Performance Testing – A Simple Plan

I was asked to outlline what I’d expect someone to decide before they started a performance test exercise. A quick look at StickyMinds shows this document, which looks very good. It is, however, 8 pages long, which is about 7.5 pages longer than I need if my target audience is going to bother with it. Here, then, is my simplified version. Slightly cryptic, perhaps, but workable (at least for a web server, which is what we’re dealing with).

*Performance Test – see what it will do
*Stress Test – see the most it will do
*Load Test – see what happens when it does more than that
*Sizing – Guide to customers on hardware requirements

Test platform?
*Number of machines
*Machine specs
*Network spec

Test Application?
*Low complexity to concentrate on platform
*High complexity to simulate real-life loads
*Think times emphasize load or real-life use.

Finally, how will results be measured?
*Throughput (or equivalents)
*Constraints (e.g. is app under test memory bound, CPU bound, network bound)
*Recommended hardware – e.g. X users per Y GB of memory and Z GHz of processor.


Boy it’s quiet round here, eh? I am snowed under by a combination of work, domesticity and online flash games. Oh, and apathy. But mostly flash games.

I’m currently pondering switching over to a somewhat longer post once per week. I’ve the feeling this would be a lot less work than either a) my previous near-daily posts, and b) my current nothingness (because the guilt, she weighs heavy). In the meantime, go play a flash game.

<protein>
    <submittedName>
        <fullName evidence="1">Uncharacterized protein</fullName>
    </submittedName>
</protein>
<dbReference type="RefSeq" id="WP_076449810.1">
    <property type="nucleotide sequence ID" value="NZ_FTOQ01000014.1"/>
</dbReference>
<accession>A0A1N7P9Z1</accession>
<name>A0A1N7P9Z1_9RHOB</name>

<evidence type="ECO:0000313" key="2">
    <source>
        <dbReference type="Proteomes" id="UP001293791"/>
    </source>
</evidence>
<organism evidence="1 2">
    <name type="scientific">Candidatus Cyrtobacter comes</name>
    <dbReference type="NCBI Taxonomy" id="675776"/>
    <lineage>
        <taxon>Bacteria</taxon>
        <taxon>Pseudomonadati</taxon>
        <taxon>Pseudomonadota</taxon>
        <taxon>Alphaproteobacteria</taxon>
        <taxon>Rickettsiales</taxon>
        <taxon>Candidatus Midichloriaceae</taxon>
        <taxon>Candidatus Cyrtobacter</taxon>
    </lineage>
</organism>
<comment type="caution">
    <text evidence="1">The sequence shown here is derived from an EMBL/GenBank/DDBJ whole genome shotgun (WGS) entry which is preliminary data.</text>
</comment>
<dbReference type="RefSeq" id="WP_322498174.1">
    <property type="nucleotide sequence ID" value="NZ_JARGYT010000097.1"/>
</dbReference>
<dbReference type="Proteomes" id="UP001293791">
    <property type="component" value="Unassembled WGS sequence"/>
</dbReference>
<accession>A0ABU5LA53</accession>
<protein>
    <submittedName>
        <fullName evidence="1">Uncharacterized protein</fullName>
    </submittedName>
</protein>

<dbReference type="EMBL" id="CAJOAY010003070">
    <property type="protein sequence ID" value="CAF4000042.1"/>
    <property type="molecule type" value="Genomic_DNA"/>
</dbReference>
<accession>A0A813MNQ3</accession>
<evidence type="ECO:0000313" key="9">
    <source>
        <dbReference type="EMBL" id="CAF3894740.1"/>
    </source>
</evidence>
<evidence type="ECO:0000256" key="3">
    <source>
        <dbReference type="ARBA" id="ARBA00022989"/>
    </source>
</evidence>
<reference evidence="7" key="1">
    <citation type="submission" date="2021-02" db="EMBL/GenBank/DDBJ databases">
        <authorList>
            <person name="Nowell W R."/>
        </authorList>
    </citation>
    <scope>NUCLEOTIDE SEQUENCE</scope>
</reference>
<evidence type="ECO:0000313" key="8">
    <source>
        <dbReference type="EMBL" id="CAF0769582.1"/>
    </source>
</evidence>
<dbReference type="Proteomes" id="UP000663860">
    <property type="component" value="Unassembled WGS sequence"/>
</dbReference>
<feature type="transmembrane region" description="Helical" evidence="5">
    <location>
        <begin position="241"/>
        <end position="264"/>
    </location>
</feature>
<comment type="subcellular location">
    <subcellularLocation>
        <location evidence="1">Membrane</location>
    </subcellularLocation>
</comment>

Memory test

From the BBC:

“Reducing what you eat by nearly a third may improve memory, according to German researchers.”

They half-starved these folks, then asked them what they had for tea last night. Turns out they could remember every last detail.

Ballot Writing

There’s a recount going on in the Minnesota Senatorial race between Norman Coleman (R) and Alan Franken (D). The vote highlights the inadequacy of much of the US voting system – the variability of the voting methods used means that if this was a science experiment they’d have to give a margin of error. That’s fine in a poll, but not in the actual election, so the theoretical ‘best’ result would be a do-over (a race I suspect Coleman would win).

Anyway, both sides are challenging ballots because of assorted flaws. Perhaps the most impressive challenge is from the Coleman camp, who have challenged a ballot because it contained the text “Thank you for counting my vote!“. That might technically be grounds for rejecting it, but morally I’d say not, especially as I’ve written the same thing on my ballot before now (and having counted ballots as well, I wouldn’t have hesitated to let it through).